Satellite-derived burned area maps covering 13 years (1997-2009) are available from the Global Fire Emissions Database version 3 (GFED3: [14]) at 0.5° cell resolution for the whole globe (Fig. 1a), available at: http://www.globalfiredata.org/. This spatial resolution can reveal first-order global and continental-scale patterns in burnt area [15]. Giglio et al. (2010) [14] demonstrated that the GFED v3 data used in this study has improved accuracy over version 2 in Canada and the USA. Since active fire detection can capture mush smaller events (sub-pixel) than burned area products, GFED may indeed better represent area burned in small fires than products that do not rely on active fire data. For 0.5° spatial resolution burned area, GFED v3 uses either VIRS or ATSR world fire atlas fire counts [14]. The input data for a GWR are the centroids of the 0.5° cells. Cells that intersect water bodies, ice and artificial surfaces are considered to be non-combustible areas and were removed using a mask from the Global Land Cover 2000 database [16]. The global combustible area extent was calculated from the area of each cell using a latitude correction. The annual mean burned area (km2) for the 13 years of observations was used as the response variable. Population density (persons per square kilometre: p/km2) was obtained from the Gridded Population of the World version 3 [17] at 0.5° spatial resolution (Fig. 1b) available at: http://sedac.ciesin.columbia.edu/data/collection/gpw-v3, and is used as the predictor variable. As both burned area and population density are highly skewed toward small values, we applied a decimal logarithmic transformation to both variables.

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Figure 1. Input data sets.

Average mean annual burned area (showed in cell area fraction instead of km2 in order to help the interpretation), based on data from the Global Fire Emissions Database version 3 (GFED3: Giglio et al., 2010) for the period 1997-2009; (B) Population density (persons per square kilometre: p/km2) from the Gridded Population of the World version 3 (Ciesin, 2005); and (C) The anthropogenic biomes (anthromes) of the world, mapped as the six major anthrome types (see Table 1) defined by Ellis and Ramankutty (2008).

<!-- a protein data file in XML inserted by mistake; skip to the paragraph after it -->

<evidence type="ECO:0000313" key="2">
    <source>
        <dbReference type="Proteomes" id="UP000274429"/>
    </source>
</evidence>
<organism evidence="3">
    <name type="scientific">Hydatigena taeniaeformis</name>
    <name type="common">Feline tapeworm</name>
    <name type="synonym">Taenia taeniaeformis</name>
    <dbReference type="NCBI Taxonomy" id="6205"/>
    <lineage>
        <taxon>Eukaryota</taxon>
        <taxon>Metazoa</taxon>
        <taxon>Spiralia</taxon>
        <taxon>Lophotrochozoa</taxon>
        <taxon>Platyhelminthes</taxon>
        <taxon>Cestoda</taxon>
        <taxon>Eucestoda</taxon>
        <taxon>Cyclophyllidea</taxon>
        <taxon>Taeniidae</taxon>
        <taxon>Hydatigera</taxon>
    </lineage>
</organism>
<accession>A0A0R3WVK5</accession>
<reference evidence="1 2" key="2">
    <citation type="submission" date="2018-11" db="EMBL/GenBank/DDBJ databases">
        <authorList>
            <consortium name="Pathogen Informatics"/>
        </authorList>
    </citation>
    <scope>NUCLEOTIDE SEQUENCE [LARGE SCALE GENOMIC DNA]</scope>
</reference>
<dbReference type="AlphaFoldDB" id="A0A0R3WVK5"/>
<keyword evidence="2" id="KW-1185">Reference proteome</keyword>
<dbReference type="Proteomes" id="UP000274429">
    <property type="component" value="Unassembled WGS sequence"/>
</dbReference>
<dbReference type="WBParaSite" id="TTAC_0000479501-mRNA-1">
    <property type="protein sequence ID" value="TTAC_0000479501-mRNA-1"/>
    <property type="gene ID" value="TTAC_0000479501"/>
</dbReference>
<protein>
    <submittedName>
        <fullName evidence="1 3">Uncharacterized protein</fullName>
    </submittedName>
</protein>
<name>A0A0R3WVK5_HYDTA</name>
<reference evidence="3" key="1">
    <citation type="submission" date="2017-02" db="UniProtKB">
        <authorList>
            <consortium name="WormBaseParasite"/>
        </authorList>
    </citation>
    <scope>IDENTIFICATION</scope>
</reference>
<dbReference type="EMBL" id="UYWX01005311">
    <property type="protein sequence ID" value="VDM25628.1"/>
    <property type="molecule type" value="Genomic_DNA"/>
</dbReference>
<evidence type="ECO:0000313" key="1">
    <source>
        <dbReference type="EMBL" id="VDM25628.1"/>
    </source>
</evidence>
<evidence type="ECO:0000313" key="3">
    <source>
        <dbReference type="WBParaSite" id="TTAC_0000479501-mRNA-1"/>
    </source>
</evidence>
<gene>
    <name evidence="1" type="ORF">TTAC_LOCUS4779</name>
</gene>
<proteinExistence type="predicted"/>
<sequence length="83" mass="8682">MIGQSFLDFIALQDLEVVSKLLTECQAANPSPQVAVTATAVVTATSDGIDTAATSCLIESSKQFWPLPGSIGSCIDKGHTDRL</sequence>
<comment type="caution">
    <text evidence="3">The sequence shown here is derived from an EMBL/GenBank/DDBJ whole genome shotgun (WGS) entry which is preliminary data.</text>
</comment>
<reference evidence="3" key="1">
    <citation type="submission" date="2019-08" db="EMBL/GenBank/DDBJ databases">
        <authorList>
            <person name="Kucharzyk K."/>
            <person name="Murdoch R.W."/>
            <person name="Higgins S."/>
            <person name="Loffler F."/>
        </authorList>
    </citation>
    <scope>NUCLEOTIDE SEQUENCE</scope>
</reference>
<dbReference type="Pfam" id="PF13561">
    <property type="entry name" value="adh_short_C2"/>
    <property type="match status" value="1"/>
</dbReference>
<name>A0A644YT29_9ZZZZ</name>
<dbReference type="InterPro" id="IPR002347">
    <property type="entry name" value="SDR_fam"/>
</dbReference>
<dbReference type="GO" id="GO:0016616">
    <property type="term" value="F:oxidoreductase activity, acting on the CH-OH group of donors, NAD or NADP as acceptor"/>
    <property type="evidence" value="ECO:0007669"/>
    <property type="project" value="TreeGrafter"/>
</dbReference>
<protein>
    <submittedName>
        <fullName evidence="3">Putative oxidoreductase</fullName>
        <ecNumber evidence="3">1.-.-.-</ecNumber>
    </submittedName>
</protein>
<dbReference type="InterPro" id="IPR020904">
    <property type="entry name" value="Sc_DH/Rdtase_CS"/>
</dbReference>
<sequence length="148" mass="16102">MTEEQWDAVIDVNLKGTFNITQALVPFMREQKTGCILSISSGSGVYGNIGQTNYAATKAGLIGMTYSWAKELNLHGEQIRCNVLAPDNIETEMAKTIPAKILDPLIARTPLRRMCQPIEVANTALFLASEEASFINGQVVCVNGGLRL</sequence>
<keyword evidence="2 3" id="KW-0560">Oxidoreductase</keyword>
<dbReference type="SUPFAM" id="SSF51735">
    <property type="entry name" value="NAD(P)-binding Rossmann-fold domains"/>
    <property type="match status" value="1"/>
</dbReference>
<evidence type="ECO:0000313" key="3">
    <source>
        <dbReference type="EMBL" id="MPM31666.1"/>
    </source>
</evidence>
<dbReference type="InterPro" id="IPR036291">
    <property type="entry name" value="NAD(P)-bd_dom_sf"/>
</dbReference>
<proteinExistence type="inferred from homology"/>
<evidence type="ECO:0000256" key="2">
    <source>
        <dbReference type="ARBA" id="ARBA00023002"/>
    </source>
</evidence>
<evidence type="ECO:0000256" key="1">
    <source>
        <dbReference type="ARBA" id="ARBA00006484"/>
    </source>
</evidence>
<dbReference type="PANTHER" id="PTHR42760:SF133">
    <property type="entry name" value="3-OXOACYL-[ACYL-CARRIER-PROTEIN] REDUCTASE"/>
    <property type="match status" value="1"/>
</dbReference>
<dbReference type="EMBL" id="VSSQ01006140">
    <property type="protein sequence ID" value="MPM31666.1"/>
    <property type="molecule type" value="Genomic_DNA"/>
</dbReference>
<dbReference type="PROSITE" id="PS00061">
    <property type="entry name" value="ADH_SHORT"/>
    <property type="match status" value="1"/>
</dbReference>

http://dx.doi.org/10.1371/journal.pone.0081188.g001

To support the interpretation of our analyses of the human influence on burned area, we use the anthropogenic biomes (Anthromes) of the world [18] available at: http://ecotope.org/anthromes/v1/guide/. This dataset classifies terrestrial biomes based on the level of human influence, estimated as a function of population density, land use and land cover. The 21 anthromes are grouped into 6 major anthrome types in the original publication (Table 1; Figure 1c) and we use these major types here to simplify interpretation of the GWR results.

Anthrome Major anthrome type
UrbanDense Settlement
Dense settlementsDense Settlement
Rice villages Villages
Irrigated villagesVillages
Cropped and pastoral villagesVillages
Pastoral villagesVillages
Rainfed villagesVillages
Rainfed mosaic villagesVillages
Residential irrigated croplandCroplands
Residential rainfed mosaic croplandCroplands
Populated irrigated croplandCroplands
Populated rainfed croplandCroplands
Remote croplandsCroplands
Residential rangelandsRangelands
Populated rangelandsRangelands
Remote rangelandsRangelands
Populated forestForest
Remote forestForest
Wild forestWildlands
Sparse treesWildlands
BarrenWildlands

Table 1. Anthromes and major anthrome types defined by Ellis and Ramankutty (2008).

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Statistical Analyses

We initially computed the global linear relationship between burned area and population density using Ordinary Least Squares (OLS). The global OLS regression model assumes that the studied relationship is stationary, i.e. the estimated parameters do not vary spatially. To test the hypothesis that the relationship varies spatially, we use Geographically Weighted Regression (GWR). GWR estimates local parameter values as in (Eq. 1) [19,20].

y=βo(μ,ν)+j=1pβj(μ,ν)Xj+ε(1)

Where (μ,ν) is the coordinate location and j is the number of the explanatory variables of the X matrix, β is a matrix with the regression coefficients and ε is a random error whose distribution is N(0, σ2I) [20].